Scorched Earth Brewing is ready for summer.
During the pandemic, Scorched Earth Brewing nearly doubled its outdoor space for customers by installing a large patio, and new owner Greg Doyen said the Algonquin-based taproom plans to put it to good use as summer weather hits McHenry County.
“Events are back,” said Doyen, who acquired the brewery at the end of April. “People are tired of being inside, but they want to be with their kids, or their dogs. We want this place to be inviting for families. And now we’re getting requests to participate in festivals again. That wasn’t there the last two years.”
As McHenry and Kane County breweries ramp up spring and summer events under more normalized circumstances, free of pandemic restrictions, many are looking to broaden their appeal to succeed in a still-competitive industry, said Ray Stout, executive director of the Illinois Craft Brewers Guild.
“The brewery is a gathering place for local communities,” Stout said. “We’re seeing an uptick in people coming back out, and that’s great.”
During the pandemic, many breweries across the state built patios and retrofitted parking space to allow more customers to be outside, Stout said. He’s also among the growing number of brewery visitors bringing their kids.
“They enjoy sitting at picnic tables eating french fries, while I sample world-class beer,” Stout said of his two children. “In spring and summer, there’s no better place to drink a beer than out on a patio.”
Among the regular events that Scorched Earth will host this summer are weekend food trucks, live music, and trivia. Doyen also said the brewery looks to get back into local festivals, and he was working overtime to add Scorched Earth to some events over the next few months.
Trivia host Joe Coia, who works with Chicago Trivia and hosts trivia nights at several local venues, including Crystal Lake Brewing in Crystal Lake and Black & Gray Brewing Co. in East Dundee, said while he’s been doing trivia nights throughout the pandemic, he’s noticed a welcome change recently back towards pre-pandemic atmospheres.
“It was kind of lame during the pandemic,” Coia said of trivia events, many of which were held virtually or included restrictions like masked or socially distanced guests. “Slowly things have started getting better, starting to pick up, with more places, more venues. The crowds are still smaller than pre-pandemic, but not by much.”
Within the county, Scorched Earth began a trend when it opened in 2014, and helped turn McHenry County’s breweries into a major tourism draw, said Jaki Berggren, president of Naturally McHenry County.
The local tourism agency works on promoting nine breweries and two distilleries in addition to the county’s other draws, she said.
“Breweries do really well in the summer here,” Berggren said. “People think breweries are adult-only, but I think all of the local breweries have been creative in what they did, whether it was expanding outdoor space and adding tents or adding games.”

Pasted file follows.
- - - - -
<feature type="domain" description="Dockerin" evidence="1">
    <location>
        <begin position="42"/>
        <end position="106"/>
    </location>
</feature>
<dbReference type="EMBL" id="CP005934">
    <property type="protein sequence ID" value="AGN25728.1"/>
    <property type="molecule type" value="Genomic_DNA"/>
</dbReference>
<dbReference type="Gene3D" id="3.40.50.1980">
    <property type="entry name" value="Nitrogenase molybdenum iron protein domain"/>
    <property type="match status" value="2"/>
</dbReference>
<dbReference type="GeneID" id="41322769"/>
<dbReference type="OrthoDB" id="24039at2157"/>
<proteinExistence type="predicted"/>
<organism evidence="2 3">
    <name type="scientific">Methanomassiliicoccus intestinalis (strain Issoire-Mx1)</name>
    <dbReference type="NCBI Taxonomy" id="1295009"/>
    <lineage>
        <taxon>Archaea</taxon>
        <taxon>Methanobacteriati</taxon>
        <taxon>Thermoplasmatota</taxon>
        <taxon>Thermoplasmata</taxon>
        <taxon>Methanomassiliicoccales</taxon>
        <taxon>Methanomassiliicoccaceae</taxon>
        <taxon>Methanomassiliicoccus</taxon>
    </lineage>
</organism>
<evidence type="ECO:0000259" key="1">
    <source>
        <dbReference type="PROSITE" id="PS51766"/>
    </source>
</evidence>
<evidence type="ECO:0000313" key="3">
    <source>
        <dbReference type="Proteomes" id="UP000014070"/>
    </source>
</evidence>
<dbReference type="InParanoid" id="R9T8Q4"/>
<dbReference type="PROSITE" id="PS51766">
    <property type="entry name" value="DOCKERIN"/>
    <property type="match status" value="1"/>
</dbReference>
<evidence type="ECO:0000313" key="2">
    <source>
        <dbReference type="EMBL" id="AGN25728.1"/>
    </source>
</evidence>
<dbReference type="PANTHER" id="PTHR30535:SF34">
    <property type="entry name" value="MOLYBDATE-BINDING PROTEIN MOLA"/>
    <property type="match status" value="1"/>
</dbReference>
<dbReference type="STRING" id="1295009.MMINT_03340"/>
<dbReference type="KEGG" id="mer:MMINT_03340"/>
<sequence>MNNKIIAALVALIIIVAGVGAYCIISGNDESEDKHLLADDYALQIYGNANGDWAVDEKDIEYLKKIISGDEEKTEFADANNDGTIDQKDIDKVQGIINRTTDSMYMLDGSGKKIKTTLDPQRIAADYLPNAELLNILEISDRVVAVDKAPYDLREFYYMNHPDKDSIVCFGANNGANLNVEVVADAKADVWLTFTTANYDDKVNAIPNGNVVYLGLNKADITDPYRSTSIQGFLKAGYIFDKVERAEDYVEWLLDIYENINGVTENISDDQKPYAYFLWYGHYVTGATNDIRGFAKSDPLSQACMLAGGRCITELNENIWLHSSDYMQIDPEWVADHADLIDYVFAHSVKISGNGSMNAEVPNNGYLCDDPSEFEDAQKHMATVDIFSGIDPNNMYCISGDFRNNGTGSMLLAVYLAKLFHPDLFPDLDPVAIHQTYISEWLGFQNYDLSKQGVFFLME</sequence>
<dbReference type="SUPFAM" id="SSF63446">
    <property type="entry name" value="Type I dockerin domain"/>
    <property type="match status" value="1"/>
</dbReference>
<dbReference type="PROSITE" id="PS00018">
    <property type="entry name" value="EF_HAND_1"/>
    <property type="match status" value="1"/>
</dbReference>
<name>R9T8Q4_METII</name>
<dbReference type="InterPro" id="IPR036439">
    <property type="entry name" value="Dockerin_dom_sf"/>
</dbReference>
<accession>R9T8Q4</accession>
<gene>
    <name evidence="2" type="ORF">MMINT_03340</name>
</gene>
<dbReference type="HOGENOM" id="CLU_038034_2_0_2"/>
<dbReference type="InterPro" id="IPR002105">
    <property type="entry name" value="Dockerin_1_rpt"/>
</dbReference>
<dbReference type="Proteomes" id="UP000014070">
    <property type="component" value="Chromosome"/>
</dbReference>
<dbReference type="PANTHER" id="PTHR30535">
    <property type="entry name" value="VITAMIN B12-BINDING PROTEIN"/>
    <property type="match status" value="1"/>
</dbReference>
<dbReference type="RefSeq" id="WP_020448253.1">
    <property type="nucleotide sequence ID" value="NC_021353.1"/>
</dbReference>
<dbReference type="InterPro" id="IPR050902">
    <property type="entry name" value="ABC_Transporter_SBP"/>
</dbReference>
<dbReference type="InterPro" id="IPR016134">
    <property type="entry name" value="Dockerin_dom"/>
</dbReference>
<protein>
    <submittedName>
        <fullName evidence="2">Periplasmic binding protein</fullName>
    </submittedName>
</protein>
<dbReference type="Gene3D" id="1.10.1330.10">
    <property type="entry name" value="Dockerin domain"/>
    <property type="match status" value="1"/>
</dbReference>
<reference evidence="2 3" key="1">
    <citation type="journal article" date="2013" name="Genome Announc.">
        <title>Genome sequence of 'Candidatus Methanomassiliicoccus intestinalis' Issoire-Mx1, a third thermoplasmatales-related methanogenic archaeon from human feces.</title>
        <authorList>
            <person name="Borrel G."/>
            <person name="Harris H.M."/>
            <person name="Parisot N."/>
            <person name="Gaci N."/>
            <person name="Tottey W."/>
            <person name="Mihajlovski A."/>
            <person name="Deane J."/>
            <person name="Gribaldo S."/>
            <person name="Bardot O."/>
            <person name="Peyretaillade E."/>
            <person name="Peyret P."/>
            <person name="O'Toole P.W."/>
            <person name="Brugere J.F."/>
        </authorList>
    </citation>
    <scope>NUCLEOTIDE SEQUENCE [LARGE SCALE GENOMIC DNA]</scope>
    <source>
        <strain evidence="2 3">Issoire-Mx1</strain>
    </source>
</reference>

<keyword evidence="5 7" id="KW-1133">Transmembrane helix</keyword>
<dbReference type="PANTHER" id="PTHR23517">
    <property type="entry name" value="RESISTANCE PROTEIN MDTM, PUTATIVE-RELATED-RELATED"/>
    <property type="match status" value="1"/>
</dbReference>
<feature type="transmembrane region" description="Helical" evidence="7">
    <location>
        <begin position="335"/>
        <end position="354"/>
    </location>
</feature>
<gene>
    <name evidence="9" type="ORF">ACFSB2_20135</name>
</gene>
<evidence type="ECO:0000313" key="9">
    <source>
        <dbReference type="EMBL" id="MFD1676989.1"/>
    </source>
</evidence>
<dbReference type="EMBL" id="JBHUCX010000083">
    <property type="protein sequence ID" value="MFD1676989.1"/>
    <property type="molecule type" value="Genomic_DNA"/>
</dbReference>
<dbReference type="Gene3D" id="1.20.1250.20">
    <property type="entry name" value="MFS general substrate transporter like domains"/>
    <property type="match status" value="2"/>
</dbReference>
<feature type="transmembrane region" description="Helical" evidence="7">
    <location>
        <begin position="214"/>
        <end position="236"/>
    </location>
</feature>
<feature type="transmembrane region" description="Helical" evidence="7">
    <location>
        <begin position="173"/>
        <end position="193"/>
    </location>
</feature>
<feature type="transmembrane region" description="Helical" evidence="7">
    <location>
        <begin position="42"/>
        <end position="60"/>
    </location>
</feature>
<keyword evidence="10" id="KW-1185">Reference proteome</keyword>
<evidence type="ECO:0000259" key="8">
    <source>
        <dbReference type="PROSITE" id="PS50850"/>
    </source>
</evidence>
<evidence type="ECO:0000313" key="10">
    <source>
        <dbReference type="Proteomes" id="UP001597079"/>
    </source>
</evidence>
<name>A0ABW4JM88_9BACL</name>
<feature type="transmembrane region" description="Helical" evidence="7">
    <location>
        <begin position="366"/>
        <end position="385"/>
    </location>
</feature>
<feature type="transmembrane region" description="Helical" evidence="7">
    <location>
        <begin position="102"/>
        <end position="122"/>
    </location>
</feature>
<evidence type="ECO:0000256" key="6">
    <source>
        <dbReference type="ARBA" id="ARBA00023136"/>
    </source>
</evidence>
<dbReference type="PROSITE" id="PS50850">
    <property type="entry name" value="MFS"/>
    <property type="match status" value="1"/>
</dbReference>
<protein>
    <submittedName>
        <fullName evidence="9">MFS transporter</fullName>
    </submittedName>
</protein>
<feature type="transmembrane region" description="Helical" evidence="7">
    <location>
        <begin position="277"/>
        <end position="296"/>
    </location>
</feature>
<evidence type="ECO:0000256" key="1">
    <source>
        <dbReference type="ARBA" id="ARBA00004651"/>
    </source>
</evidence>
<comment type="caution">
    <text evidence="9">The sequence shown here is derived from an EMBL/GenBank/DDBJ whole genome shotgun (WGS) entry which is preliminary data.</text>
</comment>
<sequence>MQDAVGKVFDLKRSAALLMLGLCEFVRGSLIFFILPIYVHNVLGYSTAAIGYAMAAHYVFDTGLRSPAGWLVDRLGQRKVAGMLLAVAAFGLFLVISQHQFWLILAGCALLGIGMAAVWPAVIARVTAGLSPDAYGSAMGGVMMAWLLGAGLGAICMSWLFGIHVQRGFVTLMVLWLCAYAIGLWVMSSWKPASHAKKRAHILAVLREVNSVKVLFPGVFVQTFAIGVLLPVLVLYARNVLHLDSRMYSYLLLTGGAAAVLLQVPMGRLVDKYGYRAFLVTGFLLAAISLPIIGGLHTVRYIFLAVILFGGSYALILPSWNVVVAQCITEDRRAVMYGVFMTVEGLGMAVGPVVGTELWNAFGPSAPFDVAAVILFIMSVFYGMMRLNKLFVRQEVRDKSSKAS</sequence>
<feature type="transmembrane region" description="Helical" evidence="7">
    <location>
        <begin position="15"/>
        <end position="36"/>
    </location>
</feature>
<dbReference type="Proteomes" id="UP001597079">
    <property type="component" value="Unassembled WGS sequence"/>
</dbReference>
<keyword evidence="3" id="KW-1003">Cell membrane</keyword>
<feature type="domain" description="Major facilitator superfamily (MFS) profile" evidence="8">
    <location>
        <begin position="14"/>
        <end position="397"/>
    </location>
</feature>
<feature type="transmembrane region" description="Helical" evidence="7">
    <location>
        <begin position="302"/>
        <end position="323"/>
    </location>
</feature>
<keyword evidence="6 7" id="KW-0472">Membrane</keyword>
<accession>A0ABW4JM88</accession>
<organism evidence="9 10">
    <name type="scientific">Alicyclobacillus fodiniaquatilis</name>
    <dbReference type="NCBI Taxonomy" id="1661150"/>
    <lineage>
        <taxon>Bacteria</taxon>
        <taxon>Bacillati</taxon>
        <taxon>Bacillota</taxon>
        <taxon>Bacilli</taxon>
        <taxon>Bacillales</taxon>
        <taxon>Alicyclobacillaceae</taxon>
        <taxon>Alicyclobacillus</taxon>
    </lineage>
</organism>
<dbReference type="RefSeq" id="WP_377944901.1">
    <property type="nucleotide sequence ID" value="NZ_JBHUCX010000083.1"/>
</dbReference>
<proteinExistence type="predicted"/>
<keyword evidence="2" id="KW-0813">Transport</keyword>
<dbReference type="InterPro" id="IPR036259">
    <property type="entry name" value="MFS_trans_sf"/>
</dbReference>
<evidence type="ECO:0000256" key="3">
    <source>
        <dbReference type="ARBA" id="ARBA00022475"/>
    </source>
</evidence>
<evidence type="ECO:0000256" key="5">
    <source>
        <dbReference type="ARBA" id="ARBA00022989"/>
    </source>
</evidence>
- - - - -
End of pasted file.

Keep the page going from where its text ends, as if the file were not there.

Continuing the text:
Doyen, who grew up in McHenry, said he comes to the brewery with a background in business strategy and finance, and hopes to incorporate an analytical approach to determining how to move Scorched Earth forward.
That includes making data-based decisions on customer responses to new beers, and Scorched Earth may even bring back popular but retired beers based on the results of a future customer vote, Doyen said.
“It’s exciting to make small batches and get customer feedback,” Doyen said. “I’ve been listening to customers, to what they want. Everyone has a favorite beer from the past they want to bring back. There’s many different applications, and a whole lot of data you can leverage, for how people rate our beer.”
One retired beer Doyen said he’d heard multiple customers ask about during his first few weeks as owner was Base Jumper, a citrus-flavored IPA.
A number of beers were either newly released or released on a limited basis for Craft Beer Week, which ran May 13 to 20. Scorched Earth released two new beers, Live & Let Rye IPA and Raspberry and Lime Slip N’ Slush, a super-fruited gose.
“I’ve always been interested in the industry as a consumer,” Doyen said. “Craft brewing is such an amazing process. There’s a lot of science in it. There are nearly unlimited options for what you can do and experiment with beers.”
Both Doyen and Stout said while customer tastes change slightly with seasons, they think IPAs still are the most popular category of beer overall. But in keeping with trends of making places more inclusive for families, Stout said he was seeing many breweries moving away from heavy-alcohol beers “that will just get you intoxicated” to pilsners and lagers that are under 5% alcohol by volume.
Overall, Doyen said despite the wide variety of options available – Scorched Earth offers more than 30 beers in its taproom – almost all local breweries survive on the popularity of their core beer selections.
In addition to maintaining the quality of the staple beer offerings, Doyen said he would look to maintain as much of the existing company as possible, including current staff, whom he described as “exceptional.”